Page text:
United States Committee for Refugees and Immigrants, U.S. Committee for Refugees World Refugee Survey 1997 - Belgium, 1 January 1997, available at: http://www.refworld.org/docid/3ae6a8b640.html [accessed 27 May 2017]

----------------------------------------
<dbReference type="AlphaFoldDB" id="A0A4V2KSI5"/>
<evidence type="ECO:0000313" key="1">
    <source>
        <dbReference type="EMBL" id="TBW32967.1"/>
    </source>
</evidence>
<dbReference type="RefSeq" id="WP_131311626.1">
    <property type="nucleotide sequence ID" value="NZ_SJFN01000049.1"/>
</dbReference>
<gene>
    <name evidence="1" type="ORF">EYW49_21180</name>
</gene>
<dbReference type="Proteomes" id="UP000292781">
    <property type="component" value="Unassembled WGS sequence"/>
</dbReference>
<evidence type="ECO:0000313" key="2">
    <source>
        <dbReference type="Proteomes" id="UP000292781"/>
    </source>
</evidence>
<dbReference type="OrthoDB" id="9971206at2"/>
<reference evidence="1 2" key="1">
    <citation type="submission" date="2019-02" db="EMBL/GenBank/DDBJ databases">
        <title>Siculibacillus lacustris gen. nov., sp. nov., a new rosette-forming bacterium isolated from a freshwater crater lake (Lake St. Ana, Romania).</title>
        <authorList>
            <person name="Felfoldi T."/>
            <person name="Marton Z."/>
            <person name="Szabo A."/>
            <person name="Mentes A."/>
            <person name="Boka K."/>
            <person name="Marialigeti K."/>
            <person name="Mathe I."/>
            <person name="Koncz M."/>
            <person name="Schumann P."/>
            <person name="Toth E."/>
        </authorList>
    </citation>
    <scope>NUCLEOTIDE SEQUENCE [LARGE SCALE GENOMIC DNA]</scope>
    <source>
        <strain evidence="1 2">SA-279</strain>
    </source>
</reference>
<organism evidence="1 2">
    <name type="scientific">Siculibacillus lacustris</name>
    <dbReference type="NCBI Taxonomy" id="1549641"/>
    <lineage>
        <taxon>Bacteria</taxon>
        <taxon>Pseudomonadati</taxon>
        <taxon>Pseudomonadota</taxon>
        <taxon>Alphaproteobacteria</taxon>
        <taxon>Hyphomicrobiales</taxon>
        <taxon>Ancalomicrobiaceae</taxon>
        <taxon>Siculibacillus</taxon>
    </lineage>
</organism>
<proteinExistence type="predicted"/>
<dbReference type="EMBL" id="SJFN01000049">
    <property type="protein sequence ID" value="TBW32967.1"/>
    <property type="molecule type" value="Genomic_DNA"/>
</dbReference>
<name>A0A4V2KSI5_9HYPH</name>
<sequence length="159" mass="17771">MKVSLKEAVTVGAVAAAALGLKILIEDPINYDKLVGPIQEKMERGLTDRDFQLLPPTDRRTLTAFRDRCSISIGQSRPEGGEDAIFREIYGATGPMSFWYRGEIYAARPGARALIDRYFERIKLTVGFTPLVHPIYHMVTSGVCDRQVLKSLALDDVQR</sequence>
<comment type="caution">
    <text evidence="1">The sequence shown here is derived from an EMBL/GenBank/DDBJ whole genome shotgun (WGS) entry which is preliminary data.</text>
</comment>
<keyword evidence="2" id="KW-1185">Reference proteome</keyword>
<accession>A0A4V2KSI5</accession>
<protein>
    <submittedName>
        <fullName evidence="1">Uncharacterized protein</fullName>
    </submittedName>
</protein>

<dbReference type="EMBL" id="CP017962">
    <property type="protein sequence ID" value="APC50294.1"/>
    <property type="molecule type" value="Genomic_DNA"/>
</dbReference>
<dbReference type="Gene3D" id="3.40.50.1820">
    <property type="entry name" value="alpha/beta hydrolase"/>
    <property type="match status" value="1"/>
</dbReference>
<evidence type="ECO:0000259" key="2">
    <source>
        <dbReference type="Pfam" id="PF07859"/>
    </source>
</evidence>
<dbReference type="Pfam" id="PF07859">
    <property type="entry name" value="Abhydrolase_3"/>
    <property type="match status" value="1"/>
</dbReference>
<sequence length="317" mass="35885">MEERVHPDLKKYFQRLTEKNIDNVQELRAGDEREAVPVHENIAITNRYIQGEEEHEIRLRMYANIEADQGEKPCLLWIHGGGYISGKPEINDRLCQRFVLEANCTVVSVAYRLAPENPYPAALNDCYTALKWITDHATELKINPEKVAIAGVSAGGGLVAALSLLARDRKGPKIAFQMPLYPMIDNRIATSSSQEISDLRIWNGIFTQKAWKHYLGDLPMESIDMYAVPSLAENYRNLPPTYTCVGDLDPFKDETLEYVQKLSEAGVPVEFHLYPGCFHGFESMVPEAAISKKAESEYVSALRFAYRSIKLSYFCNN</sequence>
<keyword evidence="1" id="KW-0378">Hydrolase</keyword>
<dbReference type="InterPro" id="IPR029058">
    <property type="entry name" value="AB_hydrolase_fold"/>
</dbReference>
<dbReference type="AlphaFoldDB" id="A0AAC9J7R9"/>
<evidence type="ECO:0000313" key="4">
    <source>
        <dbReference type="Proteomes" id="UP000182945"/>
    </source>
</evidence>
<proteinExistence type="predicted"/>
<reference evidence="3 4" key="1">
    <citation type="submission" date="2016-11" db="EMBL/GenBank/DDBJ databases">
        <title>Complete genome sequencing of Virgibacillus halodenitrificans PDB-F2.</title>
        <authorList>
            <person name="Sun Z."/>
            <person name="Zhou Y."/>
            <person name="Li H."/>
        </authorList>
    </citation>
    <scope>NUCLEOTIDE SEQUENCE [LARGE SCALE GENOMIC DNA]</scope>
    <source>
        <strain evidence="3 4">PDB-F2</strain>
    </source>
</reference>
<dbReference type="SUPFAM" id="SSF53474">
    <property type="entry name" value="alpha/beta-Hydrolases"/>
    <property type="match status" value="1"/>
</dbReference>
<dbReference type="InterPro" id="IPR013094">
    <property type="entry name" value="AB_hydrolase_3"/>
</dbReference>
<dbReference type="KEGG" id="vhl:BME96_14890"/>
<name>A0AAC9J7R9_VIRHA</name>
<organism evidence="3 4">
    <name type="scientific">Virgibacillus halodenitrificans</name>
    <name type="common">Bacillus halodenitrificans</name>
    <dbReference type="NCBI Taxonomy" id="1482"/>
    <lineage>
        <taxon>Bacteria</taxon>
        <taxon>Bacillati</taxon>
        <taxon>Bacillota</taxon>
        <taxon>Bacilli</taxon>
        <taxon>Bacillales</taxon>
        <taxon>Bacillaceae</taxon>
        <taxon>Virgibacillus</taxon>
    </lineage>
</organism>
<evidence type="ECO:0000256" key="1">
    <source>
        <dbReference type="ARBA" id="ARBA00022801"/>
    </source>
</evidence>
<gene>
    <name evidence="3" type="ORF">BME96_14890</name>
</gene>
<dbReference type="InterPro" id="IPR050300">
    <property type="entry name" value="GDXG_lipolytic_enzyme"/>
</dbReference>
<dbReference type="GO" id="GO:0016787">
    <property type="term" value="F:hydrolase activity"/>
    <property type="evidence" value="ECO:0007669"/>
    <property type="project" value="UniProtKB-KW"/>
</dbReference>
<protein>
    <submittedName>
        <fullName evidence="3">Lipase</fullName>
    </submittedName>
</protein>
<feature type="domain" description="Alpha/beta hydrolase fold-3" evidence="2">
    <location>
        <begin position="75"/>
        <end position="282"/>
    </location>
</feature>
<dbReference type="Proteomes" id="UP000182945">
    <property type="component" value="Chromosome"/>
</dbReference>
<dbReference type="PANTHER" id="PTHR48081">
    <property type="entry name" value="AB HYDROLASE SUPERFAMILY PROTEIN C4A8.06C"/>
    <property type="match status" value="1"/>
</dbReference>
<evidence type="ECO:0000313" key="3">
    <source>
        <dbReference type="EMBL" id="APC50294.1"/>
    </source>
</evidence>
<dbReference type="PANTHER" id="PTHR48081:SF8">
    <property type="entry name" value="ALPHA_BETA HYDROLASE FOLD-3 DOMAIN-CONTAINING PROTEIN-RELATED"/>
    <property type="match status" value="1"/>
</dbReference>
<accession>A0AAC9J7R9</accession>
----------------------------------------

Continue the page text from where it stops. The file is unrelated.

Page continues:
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During 1996, 12,232 persons applied for asylum in Belgium, a 7 percent increase from the number of asylum applicants filing the previous year. The number of persons applying in 1996 nevertheless represents a significant 54.5 percent decrease from the 26,882 claimants filing in 1993, the year Belgium introduced a series of restrictive amendments to its law on foreigners. During 1996, the largest number of asylum seekers came from the former Yugoslavia (2,843), followed by claimants from the former Soviet Union (1,767), Zaire (841), Romania (751), Turkey (695), and Bulgaria (599). Asylum Procedure Belgium has a two-step asylum procedure. First, the Aliens Office of the Ministry of the Interior decides on the admissibility of the asylum claim. Manifestly unfounded claims can be rejected at this stage. Accelerated procedures for claims decided to be manifestly unfounded "do not always benefit from adequate procedural safeguards," according to UNHCR. Of the applications it reviewed during 1996, the Aliens Office deemed 10 percent to be admissible to the asylum procedure, up from 8 percent in 1995. Negative admissibility decisions may be reviewed by the Commissioner General for Refugees and Stateless Persons (CGRA). The CGRA overturned 22 percent of the 11,432 negative admissibility decisions that it reviewed in 1996. The second step of the procedure is for the CGRA to render decisions on the merits of admissible claims. At this stage, the CGRA granted refugee status to 27 percent of the 5,932 persons whose cases it reviewed on the merits during 1996. Either the government or the applicant may appeal CGRA decisions to the Permanent Commission of Appeals for Refugees (PCAR), an administrative appeals tribunal. No further appeal on the merits is permitted. However, Belgian administrative decisions may be "appealed for annulment" on questions of law to the Council of State, the country's highest administrative court. This may apply to PCAR's rulings, but asylum seekers more often use it to annul orders to leave Belgian territory or to try to win release from detention. UNHCR retains a consultative role in PCAR. Restrictive Measures In June 1996, Belgium adopted several new restrictive asylum measures in an amendment to its 1980 law on foreigners. These legislative changes follow a series of restrictive amendments on asylum enacted in 1993 that are credited with significantly reducing the number of persons applying for asylum in Belgium. According to the 1996 amendment to the law on foreigners, asylum seekers are to be held in closed reception centers pending decisions on their admissibility to the normal asylum procedure. The amendment also authorizes the authorities to detain rejected asylum seekers indefinitely until their repatriation or deportation to a third country is possible. Beginning in 1998, however, the maximum detention period for rejected asylum seekers will be eight months, according to the Belgian government. In a May 20, 1996 letter to the Belgian ambassador to the United States, USCR expressed concern that the new detention provisions might translate into a system for discouraging people from applying for asylum in the first place and lead to inordinately long detention periods for some asylum seekers. The Belgian ambassador replied that the measures were necessary to ensure that asylum seekers would not remain in Belgium illegally. He added that the "asylum seeker is also guaranteed the right to swift and correct processing of his/her application." The 1996 amendment to the law on foreigners also introduced a provision aimed at enlisting the support of transport companies to prevent insufficiently documented foreigners from arriving in Belgium. Similar to a March 1995 law on carrier sanctions, the 1996 amendment stipulates that transport companies are to be fined for each passenger whom they transport to Belgium without the requisite travel documents. However, the 1996 legislation provides that carriers that sign a "protocol agreement" with the government, agreeing to carry out a number of tasks related to immigration control, are exempt from such fines. On October 11, 1996, the Belgian interior ministry announced that some 20 airlines had signed protocol agreements with the government. Former Yugoslavs From July 1992 though February 1995, Belgium granted temporary protection to 5,855 "displaced persons" coming from the former Yugoslavia, primarily Bosnian Muslims and ethnic Albanians from Serbia's Kosovo province. The status provided renewable, six-month residence permits with the right to work and access to social security or, alternatively, a subsistence allowance, including housing and medical care. On March 1, 1995, the Belgian government adopted a policy whereby new arrivals from the former Yugoslavia would no longer be eligible for temporary protection but would receive normal refugee status determinations. In practice, however, this has not applied to Bosnians. The authorities have continued to accord Bosnians temporary protection rather than review their cases under the normal asylum procedure. Of about 6,000 Bosnians present in Belgium at the end of 1996, only 146 have received refugee status. During 1996, the Belgian government pledged not to initiate any compulsory returns of Bosnians, in accordance with UNHCR recommendations. In September 1996, the Commissioner General for Refugees and Stateless Persons reported that an undetermined number of Bosnians who feared forced repatriation from Germany had traveled to Belgium and applied for asylum. The commissioner said that Bosnians who lived in Germany prior to their arrival in Belgium would be rejected on the basis of the Schengen Agreement. Another Belgian regulation stipulates that persons who lived three months or more in a third country are ineligible for asylum in Belgium.